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Revolutionary Propaganda Organ

Monday, January 16, 2006

Glass Palace

On with the Amitav Ghosh novels!

Glass Palace
is an epic. Reading it reminded me of reading The Far Pavilions: How far are we going? Whose descendant is this again? How many decades just passed?

It begins in 1885, with the British occupation of Mandalay and destruction of Burma. The meaningful action ends in the 1940s and World War II, although a short run through the 1990s is necessary to tie up most of the loose ends. The main story is a love story (of course) between Rajkumari and Dolly.

Rajkumari is an orphan left to fend for himself, born Hindu in what is now Bangladesh but in Burma in 1885 at the age of 11. Dolly is a servant to the Burmese royal family, taken from the eastern Burmese Shan highlands. They meet as the king and queen are being exiled to India, the glass palace in Mandalay destroyed. Rajkumari remembers Dolly and goes in search of her, after making a fortune in lumber in Burma.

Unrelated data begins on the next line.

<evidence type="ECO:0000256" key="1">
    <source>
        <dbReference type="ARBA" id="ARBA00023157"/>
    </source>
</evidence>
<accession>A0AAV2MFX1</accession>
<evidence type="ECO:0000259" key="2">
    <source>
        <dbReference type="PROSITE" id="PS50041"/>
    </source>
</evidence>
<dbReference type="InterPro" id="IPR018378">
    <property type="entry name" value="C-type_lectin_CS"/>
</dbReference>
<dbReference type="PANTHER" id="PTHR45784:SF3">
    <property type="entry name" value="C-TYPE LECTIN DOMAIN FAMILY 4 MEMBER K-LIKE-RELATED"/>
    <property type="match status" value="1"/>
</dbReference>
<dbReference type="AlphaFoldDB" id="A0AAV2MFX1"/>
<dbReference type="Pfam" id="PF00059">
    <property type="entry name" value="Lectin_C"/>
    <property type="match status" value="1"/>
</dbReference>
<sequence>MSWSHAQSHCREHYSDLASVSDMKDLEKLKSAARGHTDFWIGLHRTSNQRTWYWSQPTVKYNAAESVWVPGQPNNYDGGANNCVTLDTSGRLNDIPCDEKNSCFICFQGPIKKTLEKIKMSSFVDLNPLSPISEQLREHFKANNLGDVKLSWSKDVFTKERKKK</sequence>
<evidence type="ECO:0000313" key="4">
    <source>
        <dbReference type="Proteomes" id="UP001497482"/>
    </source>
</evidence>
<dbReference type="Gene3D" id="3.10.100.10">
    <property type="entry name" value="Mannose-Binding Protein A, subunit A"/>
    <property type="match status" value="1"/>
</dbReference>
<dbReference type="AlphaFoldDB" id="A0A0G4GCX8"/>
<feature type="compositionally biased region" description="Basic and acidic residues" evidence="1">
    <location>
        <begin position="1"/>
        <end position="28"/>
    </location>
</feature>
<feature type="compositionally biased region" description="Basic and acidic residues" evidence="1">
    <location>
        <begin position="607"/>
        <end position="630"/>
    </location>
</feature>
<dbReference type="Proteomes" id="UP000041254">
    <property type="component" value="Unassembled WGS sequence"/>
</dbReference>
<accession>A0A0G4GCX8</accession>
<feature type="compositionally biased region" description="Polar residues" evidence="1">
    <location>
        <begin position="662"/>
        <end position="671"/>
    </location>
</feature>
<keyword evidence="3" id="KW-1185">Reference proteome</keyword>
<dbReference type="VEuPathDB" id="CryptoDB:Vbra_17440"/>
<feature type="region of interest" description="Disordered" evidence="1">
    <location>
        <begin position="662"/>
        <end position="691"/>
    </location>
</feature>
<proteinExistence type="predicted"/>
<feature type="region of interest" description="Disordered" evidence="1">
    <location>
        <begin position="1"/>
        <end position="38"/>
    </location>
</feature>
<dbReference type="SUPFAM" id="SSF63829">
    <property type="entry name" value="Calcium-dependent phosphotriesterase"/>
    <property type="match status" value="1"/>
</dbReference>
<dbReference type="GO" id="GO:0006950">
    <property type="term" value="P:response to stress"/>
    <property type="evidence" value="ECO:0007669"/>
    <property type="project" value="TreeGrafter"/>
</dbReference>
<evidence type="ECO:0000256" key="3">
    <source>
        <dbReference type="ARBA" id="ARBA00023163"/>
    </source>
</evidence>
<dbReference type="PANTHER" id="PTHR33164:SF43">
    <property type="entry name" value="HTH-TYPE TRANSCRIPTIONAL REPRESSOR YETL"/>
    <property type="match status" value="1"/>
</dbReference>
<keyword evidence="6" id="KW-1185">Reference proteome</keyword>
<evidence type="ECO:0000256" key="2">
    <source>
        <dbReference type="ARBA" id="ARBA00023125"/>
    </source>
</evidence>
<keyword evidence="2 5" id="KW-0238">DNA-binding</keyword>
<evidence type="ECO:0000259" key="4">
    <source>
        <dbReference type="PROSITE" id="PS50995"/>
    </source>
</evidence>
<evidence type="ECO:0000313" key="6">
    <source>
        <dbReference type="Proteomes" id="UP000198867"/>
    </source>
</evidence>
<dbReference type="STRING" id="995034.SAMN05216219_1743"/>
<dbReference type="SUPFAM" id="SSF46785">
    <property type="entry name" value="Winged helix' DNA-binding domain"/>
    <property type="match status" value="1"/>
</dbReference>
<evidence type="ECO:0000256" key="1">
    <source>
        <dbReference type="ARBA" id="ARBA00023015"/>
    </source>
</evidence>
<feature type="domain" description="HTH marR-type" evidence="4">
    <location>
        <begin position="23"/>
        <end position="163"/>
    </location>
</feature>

Rajkumari and Dolly marry, and their children intermarry with others along the way. A rubber plantation in Malaysia figures into the story, as well as photography, the Indian troops in the British Army, and Aung San Suu Kyi, the Burmese activist.

The book was a bit disappointing at first, since I was reading from the experience of Ghosh's most recent novel, The Hungry Tide, which has a spare, efficient plot and the barest number of characters necessary. In contrast, The Glass Palace is an absolute labyrint of plot and subplots, with lots of gaping spaces and characters who are developed and then disappear without comment.

Nevertheless, it's an addictive story. Why? Because Ghosh is a master at showing the material traces of history, and making these traces compelling.


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